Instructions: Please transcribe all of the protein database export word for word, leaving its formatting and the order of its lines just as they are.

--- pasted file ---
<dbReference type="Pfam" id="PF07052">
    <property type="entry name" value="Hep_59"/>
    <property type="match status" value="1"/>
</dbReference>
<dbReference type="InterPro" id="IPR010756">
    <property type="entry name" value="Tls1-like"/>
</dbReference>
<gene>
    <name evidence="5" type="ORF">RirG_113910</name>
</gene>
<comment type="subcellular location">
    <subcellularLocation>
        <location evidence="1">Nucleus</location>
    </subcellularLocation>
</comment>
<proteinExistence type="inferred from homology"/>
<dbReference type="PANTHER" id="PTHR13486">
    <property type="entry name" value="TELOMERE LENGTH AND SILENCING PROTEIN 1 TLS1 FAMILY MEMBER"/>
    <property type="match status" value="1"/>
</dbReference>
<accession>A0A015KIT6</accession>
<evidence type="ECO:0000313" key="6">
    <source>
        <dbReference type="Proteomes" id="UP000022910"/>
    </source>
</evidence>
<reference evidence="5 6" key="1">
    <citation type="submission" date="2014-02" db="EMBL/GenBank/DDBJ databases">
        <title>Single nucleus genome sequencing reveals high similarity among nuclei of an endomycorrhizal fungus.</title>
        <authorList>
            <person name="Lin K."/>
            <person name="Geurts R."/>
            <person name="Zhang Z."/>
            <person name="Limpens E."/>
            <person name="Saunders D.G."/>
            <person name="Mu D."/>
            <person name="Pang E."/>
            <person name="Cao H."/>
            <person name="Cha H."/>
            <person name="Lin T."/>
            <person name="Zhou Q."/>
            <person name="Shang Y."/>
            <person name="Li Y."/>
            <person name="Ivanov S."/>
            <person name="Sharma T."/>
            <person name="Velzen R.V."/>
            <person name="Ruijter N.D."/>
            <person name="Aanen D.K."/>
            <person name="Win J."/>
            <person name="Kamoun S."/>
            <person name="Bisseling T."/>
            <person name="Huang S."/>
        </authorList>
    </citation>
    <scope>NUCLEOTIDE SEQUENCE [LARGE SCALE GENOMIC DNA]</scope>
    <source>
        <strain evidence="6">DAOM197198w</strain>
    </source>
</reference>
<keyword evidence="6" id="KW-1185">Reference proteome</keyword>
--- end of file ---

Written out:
<dbReference type="Pfam" id="PF07052">
    <property type="entry name" value="Hep_59"/>
    <property type="match status" value="1"/>
</dbReference>
<dbReference type="InterPro" id="IPR010756">
    <property type="entry name" value="Tls1-like"/>
</dbReference>
<gene>
    <name evidence="5" type="ORF">RirG_113910</name>
</gene>
<comment type="subcellular location">
    <subcellularLocation>
        <location evidence="1">Nucleus</location>
    </subcellularLocation>
</comment>
<proteinExistence type="inferred from homology"/>
<dbReference type="PANTHER" id="PTHR13486">
    <property type="entry name" value="TELOMERE LENGTH AND SILENCING PROTEIN 1 TLS1 FAMILY MEMBER"/>
    <property type="match status" value="1"/>
</dbReference>
<accession>A0A015KIT6</accession>
<evidence type="ECO:0000313" key="6">
    <source>
        <dbReference type="Proteomes" id="UP000022910"/>
    </source>
</evidence>
<reference evidence="5 6" key="1">
    <citation type="submission" date="2014-02" db="EMBL/GenBank/DDBJ databases">
        <title>Single nucleus genome sequencing reveals high similarity among nuclei of an endomycorrhizal fungus.</title>
        <authorList>
            <person name="Lin K."/>
            <person name="Geurts R."/>
            <person name="Zhang Z."/>
            <person name="Limpens E."/>
            <person name="Saunders D.G."/>
            <person name="Mu D."/>
            <person name="Pang E."/>
            <person name="Cao H."/>
            <person name="Cha H."/>
            <person name="Lin T."/>
            <person name="Zhou Q."/>
            <person name="Shang Y."/>
            <person name="Li Y."/>
            <person name="Ivanov S."/>
            <person name="Sharma T."/>
            <person name="Velzen R.V."/>
            <person name="Ruijter N.D."/>
            <person name="Aanen D.K."/>
            <person name="Win J."/>
            <person name="Kamoun S."/>
            <person name="Bisseling T."/>
            <person name="Huang S."/>
        </authorList>
    </citation>
    <scope>NUCLEOTIDE SEQUENCE [LARGE SCALE GENOMIC DNA]</scope>
    <source>
        <strain evidence="6">DAOM197198w</strain>
    </source>
</reference>
<keyword evidence="6" id="KW-1185">Reference proteome</keyword>